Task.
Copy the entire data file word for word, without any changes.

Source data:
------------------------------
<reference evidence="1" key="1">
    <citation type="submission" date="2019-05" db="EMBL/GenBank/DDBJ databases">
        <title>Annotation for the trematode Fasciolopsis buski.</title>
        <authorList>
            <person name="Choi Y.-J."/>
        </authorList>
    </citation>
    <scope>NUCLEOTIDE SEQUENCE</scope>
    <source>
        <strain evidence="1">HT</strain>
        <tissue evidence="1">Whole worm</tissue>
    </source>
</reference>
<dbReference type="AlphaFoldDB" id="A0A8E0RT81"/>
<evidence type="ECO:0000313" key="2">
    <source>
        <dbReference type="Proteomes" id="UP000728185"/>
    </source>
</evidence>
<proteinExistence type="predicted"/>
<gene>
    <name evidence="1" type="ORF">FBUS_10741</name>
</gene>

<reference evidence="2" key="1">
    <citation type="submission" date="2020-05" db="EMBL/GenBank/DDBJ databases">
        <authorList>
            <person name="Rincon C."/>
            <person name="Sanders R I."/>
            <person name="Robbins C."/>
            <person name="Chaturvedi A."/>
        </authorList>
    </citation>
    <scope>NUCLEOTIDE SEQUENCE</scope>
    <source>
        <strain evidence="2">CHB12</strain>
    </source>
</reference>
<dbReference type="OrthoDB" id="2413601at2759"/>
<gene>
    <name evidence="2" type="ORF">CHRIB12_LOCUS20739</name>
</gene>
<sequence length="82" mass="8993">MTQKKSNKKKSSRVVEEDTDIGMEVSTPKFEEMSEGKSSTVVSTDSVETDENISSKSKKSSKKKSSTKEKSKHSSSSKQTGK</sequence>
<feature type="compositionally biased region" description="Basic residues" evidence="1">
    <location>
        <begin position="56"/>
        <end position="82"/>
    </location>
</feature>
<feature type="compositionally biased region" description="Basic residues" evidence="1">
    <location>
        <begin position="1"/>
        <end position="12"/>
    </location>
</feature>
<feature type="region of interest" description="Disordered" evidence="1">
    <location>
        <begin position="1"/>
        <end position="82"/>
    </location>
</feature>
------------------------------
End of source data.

<reference evidence="1" key="1">
    <citation type="submission" date="2019-05" db="EMBL/GenBank/DDBJ databases">
        <title>Annotation for the trematode Fasciolopsis buski.</title>
        <authorList>
            <person name="Choi Y.-J."/>
        </authorList>
    </citation>
    <scope>NUCLEOTIDE SEQUENCE</scope>
    <source>
        <strain evidence="1">HT</strain>
        <tissue evidence="1">Whole worm</tissue>
    </source>
</reference>
<dbReference type="AlphaFoldDB" id="A0A8E0RT81"/>
<evidence type="ECO:0000313" key="2">
    <source>
        <dbReference type="Proteomes" id="UP000728185"/>
    </source>
</evidence>
<proteinExistence type="predicted"/>
<gene>
    <name evidence="1" type="ORF">FBUS_10741</name>
</gene>

<reference evidence="2" key="1">
    <citation type="submission" date="2020-05" db="EMBL/GenBank/DDBJ databases">
        <authorList>
            <person name="Rincon C."/>
            <person name="Sanders R I."/>
            <person name="Robbins C."/>
            <person name="Chaturvedi A."/>
        </authorList>
    </citation>
    <scope>NUCLEOTIDE SEQUENCE</scope>
    <source>
        <strain evidence="2">CHB12</strain>
    </source>
</reference>
<dbReference type="OrthoDB" id="2413601at2759"/>
<gene>
    <name evidence="2" type="ORF">CHRIB12_LOCUS20739</name>
</gene>
<sequence length="82" mass="8993">MTQKKSNKKKSSRVVEEDTDIGMEVSTPKFEEMSEGKSSTVVSTDSVETDENISSKSKKSSKKKSSTKEKSKHSSSSKQTGK</sequence>
<feature type="compositionally biased region" description="Basic residues" evidence="1">
    <location>
        <begin position="56"/>
        <end position="82"/>
    </location>
</feature>
<feature type="compositionally biased region" description="Basic residues" evidence="1">
    <location>
        <begin position="1"/>
        <end position="12"/>
    </location>
</feature>
<feature type="region of interest" description="Disordered" evidence="1">
    <location>
        <begin position="1"/>
        <end position="82"/>
    </location>
</feature>